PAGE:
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Utilization of Reconstituted Whey Powder and Microbial Transglutaminase in Ayran (Drinking Yogurt) Production 

Ceren Akal*orcid tiny, Celalettin Koçakorcid tiny, Nazlı Kancaorcid tiny and Barbaros Özerorcid tiny

1Department of Dairy Technology, Faculty of Agriculture, Ankara University, Sehit Omer Halisdemir Cad., 06110, Diskapi, Ankara, Turkey

Article history:

Received: 12 January 2021

Accepted: 15 February 2022

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fermented products; whey; transglutaminase; SDS-PAGE; volatile profile; rheology



Research background. In industrial Ayran production, milk is diluted to the desired protein level (2 % (m/V)) prior to fermentation by yogurt starter cultures. The dilution of milk to desired protein level may well be achieved by means of partially replacement of cheese whey either in native or in reconstituted form with potable water. This may be an alternative way of protein recovery from cheese by-products as well as reducing the production costs since less milk is used in Ayran production. On the other hand, the balance between milk caseins and whey proteins is disturbed when cheese whey is added to Ayran milk which likely leads to a time-dependent phase separation during cold storage. Modification of Ayran matrix by means of enzymatic-crosslinking of proteins may be a solution to overcome this potential physical instability in Ayran. This topic has not been explored to date, and the present study was designed to investigate the possibilities of utilization of reconstituted whey powder (RWP) and microbial transglutaminase (mTG) in Ayran production. 

Experimental approach. Eight different groups of Ayran samples namely group A (prepared by partially diluting milk with RWP to meet 5 % (A5), 10 % (A10) or 15 % (A15) of total protein concentration of the product), group B (prepared by adding microbial transglutaminase (0.5 U/g protein) to group A samples (B5+Tg, B10+Tg and B15+Tg)) and group C (control samples treated with (CTg) or without (C) mTG addition and contained no RWP) were produced. The gross composition, physical (phase separation and viscosity), chemical (volatile and peptide profiles and SDS-PAGE electrophoresis patterns) and sensory properties of the samples were evaluated throughout 15 days of storage with weekly intervals.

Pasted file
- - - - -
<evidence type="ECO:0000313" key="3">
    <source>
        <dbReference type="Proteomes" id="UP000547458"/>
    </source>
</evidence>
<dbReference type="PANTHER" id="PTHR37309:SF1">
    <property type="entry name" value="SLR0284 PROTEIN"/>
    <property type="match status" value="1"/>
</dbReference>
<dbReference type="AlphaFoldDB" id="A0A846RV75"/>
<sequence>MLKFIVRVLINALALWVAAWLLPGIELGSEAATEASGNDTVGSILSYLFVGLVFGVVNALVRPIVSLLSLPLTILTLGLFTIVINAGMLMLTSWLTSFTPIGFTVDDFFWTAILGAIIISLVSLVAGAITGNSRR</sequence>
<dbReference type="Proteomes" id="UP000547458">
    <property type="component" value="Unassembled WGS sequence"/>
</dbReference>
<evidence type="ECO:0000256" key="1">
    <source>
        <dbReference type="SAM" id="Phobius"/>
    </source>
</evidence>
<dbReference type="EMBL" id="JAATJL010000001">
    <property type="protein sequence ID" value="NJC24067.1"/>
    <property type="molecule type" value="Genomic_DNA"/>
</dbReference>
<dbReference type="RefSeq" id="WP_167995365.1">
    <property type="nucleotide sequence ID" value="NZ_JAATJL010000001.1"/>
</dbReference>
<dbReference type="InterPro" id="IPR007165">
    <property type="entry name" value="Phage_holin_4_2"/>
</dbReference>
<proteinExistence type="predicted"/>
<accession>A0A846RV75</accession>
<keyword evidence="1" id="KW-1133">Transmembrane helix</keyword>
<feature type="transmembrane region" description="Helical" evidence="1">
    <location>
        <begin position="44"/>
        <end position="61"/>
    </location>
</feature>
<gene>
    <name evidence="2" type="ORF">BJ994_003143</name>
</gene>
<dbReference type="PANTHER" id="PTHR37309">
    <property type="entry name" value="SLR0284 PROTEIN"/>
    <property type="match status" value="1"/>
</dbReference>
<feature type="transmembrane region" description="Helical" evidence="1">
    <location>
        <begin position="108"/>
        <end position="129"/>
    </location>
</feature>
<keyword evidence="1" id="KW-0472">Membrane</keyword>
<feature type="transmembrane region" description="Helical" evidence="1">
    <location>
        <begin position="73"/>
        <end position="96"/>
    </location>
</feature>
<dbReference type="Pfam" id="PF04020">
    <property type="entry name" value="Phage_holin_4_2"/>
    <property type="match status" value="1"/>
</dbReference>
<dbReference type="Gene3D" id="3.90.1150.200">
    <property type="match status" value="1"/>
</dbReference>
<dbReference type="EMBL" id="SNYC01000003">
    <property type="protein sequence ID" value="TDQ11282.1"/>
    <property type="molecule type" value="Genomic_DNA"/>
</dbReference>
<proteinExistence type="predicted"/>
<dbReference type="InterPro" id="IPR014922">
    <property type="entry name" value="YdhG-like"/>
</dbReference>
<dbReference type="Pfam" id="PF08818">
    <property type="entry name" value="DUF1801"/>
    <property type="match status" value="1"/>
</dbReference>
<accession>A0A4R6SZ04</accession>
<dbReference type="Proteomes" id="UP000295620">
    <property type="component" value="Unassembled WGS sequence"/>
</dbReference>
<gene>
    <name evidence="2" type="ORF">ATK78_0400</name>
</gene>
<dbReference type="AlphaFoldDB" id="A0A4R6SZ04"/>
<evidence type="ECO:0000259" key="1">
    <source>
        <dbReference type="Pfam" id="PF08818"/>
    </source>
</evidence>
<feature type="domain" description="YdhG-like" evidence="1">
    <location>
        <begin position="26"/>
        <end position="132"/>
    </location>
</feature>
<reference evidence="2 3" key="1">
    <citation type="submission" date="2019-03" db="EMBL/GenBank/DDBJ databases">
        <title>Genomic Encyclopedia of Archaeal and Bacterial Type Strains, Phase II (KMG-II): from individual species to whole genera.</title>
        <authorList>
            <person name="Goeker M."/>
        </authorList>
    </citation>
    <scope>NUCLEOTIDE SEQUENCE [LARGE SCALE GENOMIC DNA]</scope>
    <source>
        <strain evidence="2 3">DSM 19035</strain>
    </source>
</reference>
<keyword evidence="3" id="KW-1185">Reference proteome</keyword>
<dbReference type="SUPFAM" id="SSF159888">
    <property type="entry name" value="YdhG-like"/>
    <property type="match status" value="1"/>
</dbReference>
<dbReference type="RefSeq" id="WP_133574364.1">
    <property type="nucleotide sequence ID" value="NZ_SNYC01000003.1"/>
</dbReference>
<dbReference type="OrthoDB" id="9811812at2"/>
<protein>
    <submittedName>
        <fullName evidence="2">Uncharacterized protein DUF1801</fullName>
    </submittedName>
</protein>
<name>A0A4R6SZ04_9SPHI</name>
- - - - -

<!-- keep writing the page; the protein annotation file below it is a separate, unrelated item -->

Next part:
Results and conclusions. The partial replacement of RWP with potable water in Ayran led to increases in dry matter and serum protein contents of the products. Using RWP in Ayran production increased the phase separation slightly. Incorporation of mTG affected the physical properties of the Ayran samples positively and prevented phase separation at a satisfactory level. SDS-PAGE electrophoretograms revealed that cross-linking between proteins triggered by mTG formed intense bonds at high molecular mass regions. The remaining parameters were not affected by mTG. Results revealed that the samples A10 and BTG+10 were determined as the formulations with the highest commercialization potential.

Novelty and scientific contribution. Utilizing RWP in the production of Ayran to reduce the protein content of the final product to the desired concentration is a new approach. Since fully replacement of RWP with potable water in diluting milk to reach 2 % (m/V) protein concentration likely leads to sensory problems in the product, possibilities of partly replacement of potable water by RWP was sought. A time-dependent phase separation is the major challenge of industrial Ayran production. This physical problem was largely eliminated by means of mTG-mediated cross-linking of milk proteins. The proposed novel Ayran production method offers dairy industry to reduce production costs as well as contributing to sustainability in milk production since less volume of milk is used to reach desired protein concentration in the final product.

*Corresponding author: +905545385216

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